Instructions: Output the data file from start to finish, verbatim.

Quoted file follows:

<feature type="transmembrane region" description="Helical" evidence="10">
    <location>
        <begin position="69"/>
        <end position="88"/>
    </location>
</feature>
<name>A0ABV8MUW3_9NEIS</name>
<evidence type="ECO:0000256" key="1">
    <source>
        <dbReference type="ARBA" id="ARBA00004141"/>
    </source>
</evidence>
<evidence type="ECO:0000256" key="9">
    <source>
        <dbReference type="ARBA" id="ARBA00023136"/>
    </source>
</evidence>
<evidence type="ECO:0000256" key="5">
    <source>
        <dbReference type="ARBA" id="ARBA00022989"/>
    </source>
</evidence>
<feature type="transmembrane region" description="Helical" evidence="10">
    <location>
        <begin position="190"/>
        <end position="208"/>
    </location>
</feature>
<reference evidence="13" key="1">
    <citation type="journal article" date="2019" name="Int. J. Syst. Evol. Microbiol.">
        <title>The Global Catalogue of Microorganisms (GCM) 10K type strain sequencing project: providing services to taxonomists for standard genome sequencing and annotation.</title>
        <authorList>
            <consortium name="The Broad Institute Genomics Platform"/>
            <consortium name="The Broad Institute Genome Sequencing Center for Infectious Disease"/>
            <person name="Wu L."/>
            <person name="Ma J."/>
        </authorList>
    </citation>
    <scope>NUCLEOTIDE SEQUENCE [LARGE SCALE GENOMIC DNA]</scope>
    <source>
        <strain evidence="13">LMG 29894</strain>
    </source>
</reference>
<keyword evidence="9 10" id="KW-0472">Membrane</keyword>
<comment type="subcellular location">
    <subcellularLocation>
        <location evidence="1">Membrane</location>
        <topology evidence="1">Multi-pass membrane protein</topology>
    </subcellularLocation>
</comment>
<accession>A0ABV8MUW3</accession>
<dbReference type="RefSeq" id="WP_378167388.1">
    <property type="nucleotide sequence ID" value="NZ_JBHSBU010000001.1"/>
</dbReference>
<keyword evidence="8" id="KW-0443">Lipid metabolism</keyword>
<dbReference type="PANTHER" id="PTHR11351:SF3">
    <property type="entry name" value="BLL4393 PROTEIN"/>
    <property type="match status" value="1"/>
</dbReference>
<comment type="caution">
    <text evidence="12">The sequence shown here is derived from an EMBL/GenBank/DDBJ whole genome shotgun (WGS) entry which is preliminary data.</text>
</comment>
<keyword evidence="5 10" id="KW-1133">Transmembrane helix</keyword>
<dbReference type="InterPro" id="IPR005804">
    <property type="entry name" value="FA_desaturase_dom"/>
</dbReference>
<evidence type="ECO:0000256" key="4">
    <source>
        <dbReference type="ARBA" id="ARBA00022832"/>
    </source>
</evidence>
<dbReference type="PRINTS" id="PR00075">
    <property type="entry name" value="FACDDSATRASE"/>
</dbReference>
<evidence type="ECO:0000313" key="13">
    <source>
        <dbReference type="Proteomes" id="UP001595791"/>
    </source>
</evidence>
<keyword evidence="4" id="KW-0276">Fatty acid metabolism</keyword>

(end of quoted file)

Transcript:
<feature type="transmembrane region" description="Helical" evidence="10">
    <location>
        <begin position="69"/>
        <end position="88"/>
    </location>
</feature>
<name>A0ABV8MUW3_9NEIS</name>
<evidence type="ECO:0000256" key="1">
    <source>
        <dbReference type="ARBA" id="ARBA00004141"/>
    </source>
</evidence>
<evidence type="ECO:0000256" key="9">
    <source>
        <dbReference type="ARBA" id="ARBA00023136"/>
    </source>
</evidence>
<evidence type="ECO:0000256" key="5">
    <source>
        <dbReference type="ARBA" id="ARBA00022989"/>
    </source>
</evidence>
<feature type="transmembrane region" description="Helical" evidence="10">
    <location>
        <begin position="190"/>
        <end position="208"/>
    </location>
</feature>
<reference evidence="13" key="1">
    <citation type="journal article" date="2019" name="Int. J. Syst. Evol. Microbiol.">
        <title>The Global Catalogue of Microorganisms (GCM) 10K type strain sequencing project: providing services to taxonomists for standard genome sequencing and annotation.</title>
        <authorList>
            <consortium name="The Broad Institute Genomics Platform"/>
            <consortium name="The Broad Institute Genome Sequencing Center for Infectious Disease"/>
            <person name="Wu L."/>
            <person name="Ma J."/>
        </authorList>
    </citation>
    <scope>NUCLEOTIDE SEQUENCE [LARGE SCALE GENOMIC DNA]</scope>
    <source>
        <strain evidence="13">LMG 29894</strain>
    </source>
</reference>
<keyword evidence="9 10" id="KW-0472">Membrane</keyword>
<comment type="subcellular location">
    <subcellularLocation>
        <location evidence="1">Membrane</location>
        <topology evidence="1">Multi-pass membrane protein</topology>
    </subcellularLocation>
</comment>
<accession>A0ABV8MUW3</accession>
<dbReference type="RefSeq" id="WP_378167388.1">
    <property type="nucleotide sequence ID" value="NZ_JBHSBU010000001.1"/>
</dbReference>
<keyword evidence="8" id="KW-0443">Lipid metabolism</keyword>
<dbReference type="PANTHER" id="PTHR11351:SF3">
    <property type="entry name" value="BLL4393 PROTEIN"/>
    <property type="match status" value="1"/>
</dbReference>
<comment type="caution">
    <text evidence="12">The sequence shown here is derived from an EMBL/GenBank/DDBJ whole genome shotgun (WGS) entry which is preliminary data.</text>
</comment>
<keyword evidence="5 10" id="KW-1133">Transmembrane helix</keyword>
<dbReference type="InterPro" id="IPR005804">
    <property type="entry name" value="FA_desaturase_dom"/>
</dbReference>
<evidence type="ECO:0000256" key="4">
    <source>
        <dbReference type="ARBA" id="ARBA00022832"/>
    </source>
</evidence>
<dbReference type="PRINTS" id="PR00075">
    <property type="entry name" value="FACDDSATRASE"/>
</dbReference>
<evidence type="ECO:0000313" key="13">
    <source>
        <dbReference type="Proteomes" id="UP001595791"/>
    </source>
</evidence>
<keyword evidence="4" id="KW-0276">Fatty acid metabolism</keyword>